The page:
September 27, 2010

 

Drop in French pork prices is highest in two years

 
 

French pork prices slumped 3.9%, the most in almost two years, after trading was postponed earlier this week as farmers and slaughterers failed to agree on a price that would cover rising feed costs.

 

The price for a kilogramme of pork fell to EUR1.153 (US$1.54) from EUR1.20 (US$1.62) on September 16, according to the Marche du Porc Breton. That was the biggest slide since October 30, 2008.

 

Pigs are normally traded twice a week at France's only hog exchange. Trading was postponed on September 20 after it became clear "quite quickly" there would be no price agreement, Benoit Monin, the market's head of sales, said this week.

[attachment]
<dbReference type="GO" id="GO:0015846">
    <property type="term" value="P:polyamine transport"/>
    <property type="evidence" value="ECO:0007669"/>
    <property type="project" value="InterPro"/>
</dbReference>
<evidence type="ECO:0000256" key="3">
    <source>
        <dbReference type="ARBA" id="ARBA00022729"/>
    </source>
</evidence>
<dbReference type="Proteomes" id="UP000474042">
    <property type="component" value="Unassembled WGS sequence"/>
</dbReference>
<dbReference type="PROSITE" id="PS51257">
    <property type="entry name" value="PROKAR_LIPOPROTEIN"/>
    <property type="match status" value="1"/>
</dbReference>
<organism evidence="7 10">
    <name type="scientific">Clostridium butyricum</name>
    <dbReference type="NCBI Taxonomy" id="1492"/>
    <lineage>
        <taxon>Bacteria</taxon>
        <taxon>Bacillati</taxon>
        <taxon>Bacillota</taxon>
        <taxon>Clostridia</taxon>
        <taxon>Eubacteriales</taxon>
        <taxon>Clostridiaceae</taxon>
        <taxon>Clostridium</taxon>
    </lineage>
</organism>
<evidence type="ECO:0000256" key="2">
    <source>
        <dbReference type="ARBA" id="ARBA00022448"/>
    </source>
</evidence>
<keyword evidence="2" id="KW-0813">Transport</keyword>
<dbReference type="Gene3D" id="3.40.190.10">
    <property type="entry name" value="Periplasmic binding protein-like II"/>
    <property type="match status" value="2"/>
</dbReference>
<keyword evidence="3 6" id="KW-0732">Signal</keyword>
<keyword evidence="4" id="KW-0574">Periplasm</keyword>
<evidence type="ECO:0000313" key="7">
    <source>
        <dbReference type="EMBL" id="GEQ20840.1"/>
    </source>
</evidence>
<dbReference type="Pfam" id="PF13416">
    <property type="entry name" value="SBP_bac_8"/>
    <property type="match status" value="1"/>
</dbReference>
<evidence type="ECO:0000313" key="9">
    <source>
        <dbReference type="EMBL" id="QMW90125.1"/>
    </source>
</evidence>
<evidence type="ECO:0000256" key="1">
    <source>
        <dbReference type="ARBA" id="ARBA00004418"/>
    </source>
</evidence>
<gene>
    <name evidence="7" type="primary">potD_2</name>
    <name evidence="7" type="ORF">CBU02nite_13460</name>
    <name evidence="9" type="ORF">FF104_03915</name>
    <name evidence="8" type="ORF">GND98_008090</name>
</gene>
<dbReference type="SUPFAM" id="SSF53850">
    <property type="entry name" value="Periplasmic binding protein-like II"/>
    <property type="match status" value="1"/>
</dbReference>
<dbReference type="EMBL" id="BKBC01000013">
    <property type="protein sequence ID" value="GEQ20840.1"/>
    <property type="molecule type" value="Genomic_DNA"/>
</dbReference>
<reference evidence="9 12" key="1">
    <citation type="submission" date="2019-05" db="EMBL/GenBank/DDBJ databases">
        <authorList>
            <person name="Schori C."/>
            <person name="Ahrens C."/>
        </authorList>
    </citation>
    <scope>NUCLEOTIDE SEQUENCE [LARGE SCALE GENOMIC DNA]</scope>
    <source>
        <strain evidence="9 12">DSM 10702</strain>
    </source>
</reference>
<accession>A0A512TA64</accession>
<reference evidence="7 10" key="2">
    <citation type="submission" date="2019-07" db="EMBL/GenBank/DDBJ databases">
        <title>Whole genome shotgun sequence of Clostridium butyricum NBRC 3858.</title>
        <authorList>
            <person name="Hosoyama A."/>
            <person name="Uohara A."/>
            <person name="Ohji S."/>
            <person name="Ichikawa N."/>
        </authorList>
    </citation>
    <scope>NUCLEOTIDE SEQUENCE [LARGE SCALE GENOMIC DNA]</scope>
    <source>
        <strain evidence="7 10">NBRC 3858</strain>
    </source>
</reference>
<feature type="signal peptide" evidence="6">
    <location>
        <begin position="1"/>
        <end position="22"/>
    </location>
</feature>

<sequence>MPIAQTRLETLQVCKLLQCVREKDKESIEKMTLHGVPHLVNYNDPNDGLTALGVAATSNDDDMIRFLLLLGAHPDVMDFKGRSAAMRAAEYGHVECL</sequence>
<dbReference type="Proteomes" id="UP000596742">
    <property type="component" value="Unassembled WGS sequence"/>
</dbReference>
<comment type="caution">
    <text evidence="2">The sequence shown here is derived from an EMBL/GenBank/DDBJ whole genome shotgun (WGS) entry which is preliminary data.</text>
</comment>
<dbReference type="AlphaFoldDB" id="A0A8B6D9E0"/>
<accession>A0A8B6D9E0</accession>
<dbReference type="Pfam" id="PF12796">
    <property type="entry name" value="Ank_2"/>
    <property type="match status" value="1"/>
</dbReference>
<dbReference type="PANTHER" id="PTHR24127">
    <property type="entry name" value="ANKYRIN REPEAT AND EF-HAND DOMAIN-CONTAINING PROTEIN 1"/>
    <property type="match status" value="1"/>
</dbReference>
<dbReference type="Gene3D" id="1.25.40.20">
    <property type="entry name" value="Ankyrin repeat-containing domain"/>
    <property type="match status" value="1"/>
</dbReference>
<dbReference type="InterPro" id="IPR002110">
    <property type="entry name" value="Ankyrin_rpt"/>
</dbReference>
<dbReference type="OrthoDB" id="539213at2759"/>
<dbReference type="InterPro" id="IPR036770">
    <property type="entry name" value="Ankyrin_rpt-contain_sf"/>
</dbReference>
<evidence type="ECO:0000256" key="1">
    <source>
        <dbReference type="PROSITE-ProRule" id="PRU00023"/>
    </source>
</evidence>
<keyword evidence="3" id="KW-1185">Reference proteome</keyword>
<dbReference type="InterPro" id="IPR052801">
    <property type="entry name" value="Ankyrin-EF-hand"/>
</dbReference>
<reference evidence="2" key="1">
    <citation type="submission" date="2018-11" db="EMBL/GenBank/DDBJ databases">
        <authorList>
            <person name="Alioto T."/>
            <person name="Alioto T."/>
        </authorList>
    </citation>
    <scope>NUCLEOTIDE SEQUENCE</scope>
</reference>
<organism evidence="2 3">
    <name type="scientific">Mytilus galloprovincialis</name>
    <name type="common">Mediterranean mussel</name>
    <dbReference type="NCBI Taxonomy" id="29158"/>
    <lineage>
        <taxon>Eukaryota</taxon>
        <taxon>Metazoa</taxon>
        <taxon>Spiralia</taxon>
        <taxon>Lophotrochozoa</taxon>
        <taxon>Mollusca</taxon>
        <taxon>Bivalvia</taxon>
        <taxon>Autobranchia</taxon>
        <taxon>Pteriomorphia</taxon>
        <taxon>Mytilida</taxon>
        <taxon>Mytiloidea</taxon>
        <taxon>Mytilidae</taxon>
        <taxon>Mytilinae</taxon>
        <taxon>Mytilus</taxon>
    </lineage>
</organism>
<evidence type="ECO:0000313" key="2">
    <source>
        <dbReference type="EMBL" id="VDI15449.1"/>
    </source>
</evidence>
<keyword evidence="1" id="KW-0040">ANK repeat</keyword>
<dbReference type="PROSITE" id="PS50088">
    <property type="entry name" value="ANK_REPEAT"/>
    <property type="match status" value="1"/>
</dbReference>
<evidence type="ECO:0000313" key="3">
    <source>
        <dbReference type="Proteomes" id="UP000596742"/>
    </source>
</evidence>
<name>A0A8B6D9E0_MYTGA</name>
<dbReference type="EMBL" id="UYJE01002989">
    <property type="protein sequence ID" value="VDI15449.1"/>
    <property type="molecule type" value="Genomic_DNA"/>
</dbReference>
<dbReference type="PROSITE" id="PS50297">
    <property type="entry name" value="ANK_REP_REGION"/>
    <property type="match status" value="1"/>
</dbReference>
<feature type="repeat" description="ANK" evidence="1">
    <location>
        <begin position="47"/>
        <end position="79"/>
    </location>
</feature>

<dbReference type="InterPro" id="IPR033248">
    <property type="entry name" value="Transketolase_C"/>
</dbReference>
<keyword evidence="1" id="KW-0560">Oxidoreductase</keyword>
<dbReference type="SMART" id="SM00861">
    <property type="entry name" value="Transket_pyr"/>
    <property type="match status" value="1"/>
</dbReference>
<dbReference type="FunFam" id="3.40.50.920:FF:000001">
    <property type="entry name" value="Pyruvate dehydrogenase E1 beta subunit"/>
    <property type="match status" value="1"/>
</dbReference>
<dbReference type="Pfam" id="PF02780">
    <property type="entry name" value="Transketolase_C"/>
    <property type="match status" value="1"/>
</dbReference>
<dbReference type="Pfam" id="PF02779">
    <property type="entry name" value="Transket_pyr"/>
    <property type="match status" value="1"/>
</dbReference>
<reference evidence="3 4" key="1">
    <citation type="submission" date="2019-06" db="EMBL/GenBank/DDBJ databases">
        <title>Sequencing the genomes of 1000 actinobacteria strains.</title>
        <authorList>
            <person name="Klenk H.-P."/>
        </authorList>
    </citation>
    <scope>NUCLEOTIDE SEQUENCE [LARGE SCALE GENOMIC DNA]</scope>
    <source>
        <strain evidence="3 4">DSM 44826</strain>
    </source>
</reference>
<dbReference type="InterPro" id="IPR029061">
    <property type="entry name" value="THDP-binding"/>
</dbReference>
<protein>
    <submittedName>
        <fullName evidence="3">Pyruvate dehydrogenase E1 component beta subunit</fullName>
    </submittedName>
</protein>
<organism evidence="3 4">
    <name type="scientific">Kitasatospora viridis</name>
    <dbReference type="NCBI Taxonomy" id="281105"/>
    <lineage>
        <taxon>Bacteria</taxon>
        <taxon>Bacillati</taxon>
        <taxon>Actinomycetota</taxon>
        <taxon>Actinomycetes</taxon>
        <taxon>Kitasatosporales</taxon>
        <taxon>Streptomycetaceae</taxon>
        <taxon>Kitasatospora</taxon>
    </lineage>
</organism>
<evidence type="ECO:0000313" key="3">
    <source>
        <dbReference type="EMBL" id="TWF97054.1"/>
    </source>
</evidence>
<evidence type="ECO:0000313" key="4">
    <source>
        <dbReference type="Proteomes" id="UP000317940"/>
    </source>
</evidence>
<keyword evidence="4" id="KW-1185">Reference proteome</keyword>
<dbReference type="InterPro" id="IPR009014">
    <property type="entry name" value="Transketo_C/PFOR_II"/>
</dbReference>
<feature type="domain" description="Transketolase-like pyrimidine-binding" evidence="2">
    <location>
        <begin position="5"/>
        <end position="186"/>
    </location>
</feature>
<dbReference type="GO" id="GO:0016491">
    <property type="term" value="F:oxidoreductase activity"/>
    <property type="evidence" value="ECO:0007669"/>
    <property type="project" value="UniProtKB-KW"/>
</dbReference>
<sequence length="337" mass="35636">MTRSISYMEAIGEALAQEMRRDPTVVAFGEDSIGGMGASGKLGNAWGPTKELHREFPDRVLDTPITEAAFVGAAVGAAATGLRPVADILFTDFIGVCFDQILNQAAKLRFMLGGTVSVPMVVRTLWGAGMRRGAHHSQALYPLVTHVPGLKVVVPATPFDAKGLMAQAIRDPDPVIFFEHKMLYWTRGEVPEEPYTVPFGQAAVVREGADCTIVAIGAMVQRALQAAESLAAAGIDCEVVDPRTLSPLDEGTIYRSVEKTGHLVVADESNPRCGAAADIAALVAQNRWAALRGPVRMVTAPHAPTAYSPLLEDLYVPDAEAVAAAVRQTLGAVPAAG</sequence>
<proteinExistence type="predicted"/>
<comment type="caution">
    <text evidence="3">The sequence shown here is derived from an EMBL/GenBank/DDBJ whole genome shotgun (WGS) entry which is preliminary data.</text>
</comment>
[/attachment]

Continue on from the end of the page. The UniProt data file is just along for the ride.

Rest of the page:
Plerin pork prices have declined in the past seven sessions, the longest falling streak since October last year. The price has dropped 7.5% from this year's peak of EUR1.247 (US$1.68) per kilogramme on August 26.

 

At yesterday's market, 77,232 pigs for slaughter were traded, the Marche du Porc Breton said. Pigs are transported straight from farms to slaughterhouses after the lots are traded at the exchange.

 

French pig farmers are facing higher feed costs after drought reduced grain production in Russia and Ukraine this year, pushing up prices. Corn futures have risen 56% this year on NYSE Liffe in Paris.

 

France is the third-largest EU pig producer, with a hog population of 14.8 million animals at the end of 2009, behind Germany and Spain with 26.7 million and 26.3 million pigs respectively.

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